The intricate relationship between our planet’s changing climate and human well-being has given rise to a new crisis. As temperatures surge, ecosystems falter, and natural disasters become more frequent, it is increasingly evident that climate change isn’t merely an environmental crisis; our physical and mental health are also at stake. In her 2022 annual report, Generating Knowledge to Inform Public Health Action on Climate Change in Canada, Dr. Theresa Tam, Canada’s Chief Public Health Officer, highlights the importance of addressing climate change as a public health emergency. There are decades of research highlighting the link between the environment and health; sunburns and our ozone layer, floods and their impact on waterborne illness, storms and their risk to key infrastructure, extreme temperatures leading to heat stroke, hypothermia, and more severe cold and flu seasons, and – perhaps most relevant to Canadians in the summer- wildfires and their impacts on communities.
By communicating the impacts, issues, and complexities of climate change through the lens of health impacts and health equity we have a new shared language to collaborate and garner support for action. It is significant that our Chief Medical Officer, Canada’s lead health professional and spokesperson for public health, has recognized climate change as a public health emergency. Now the question becomes: how can we, as sustainability professionals, leverage that to affect change and increase impact?
By communicating the impacts, issues, and complexities of climate change through the lens of health impacts and health equity we have a new shared language to collaborate and garner support for action.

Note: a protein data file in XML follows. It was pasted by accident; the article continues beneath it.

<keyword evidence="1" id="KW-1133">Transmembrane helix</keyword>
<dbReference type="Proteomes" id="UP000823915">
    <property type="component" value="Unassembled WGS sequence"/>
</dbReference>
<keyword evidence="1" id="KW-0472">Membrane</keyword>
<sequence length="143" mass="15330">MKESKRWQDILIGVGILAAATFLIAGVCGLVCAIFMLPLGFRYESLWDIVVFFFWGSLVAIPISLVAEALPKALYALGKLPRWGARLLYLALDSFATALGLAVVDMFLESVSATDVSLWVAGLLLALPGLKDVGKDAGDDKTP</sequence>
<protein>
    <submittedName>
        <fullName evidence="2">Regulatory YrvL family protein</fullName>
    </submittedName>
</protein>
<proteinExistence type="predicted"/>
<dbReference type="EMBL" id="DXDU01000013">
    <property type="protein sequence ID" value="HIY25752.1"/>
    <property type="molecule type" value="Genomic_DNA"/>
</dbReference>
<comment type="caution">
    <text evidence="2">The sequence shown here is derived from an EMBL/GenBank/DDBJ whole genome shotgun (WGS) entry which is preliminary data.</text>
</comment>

Communicating the need for action around climate change has been highly politicized for decades. Focusing on the undeniable links between the environment and health allows people to bypass some of the more politicized parts of climate change and speak in terms that affect everyone – people are dying. Globally, records for the hottest days or weeks are being broken regularly. In Nova Scotia rates of Lyme disease are skyrocketing. In the summer of 2021, 595 people died of heat stroke in BC. In the northern territories, rising temperatures and changing environments limit transport via ice roads and access to traditional food sources further exacerbating food insecurity in communities. As of July 25, a total of 4,746 wildfires have been recorded in Canada — which is above the 10-year average, according to CIFFC data. This year will become a record-breaking summer for land lost to fire with more than 4.7 million hectares of land already lost. Not only does this mean the displacement of more than 150,000 Canadians, but it also means increased respiratory illness for people all over North America, destruction of key infrastructure, overwhelmed emergency response systems, and, in the most extreme circumstances, death.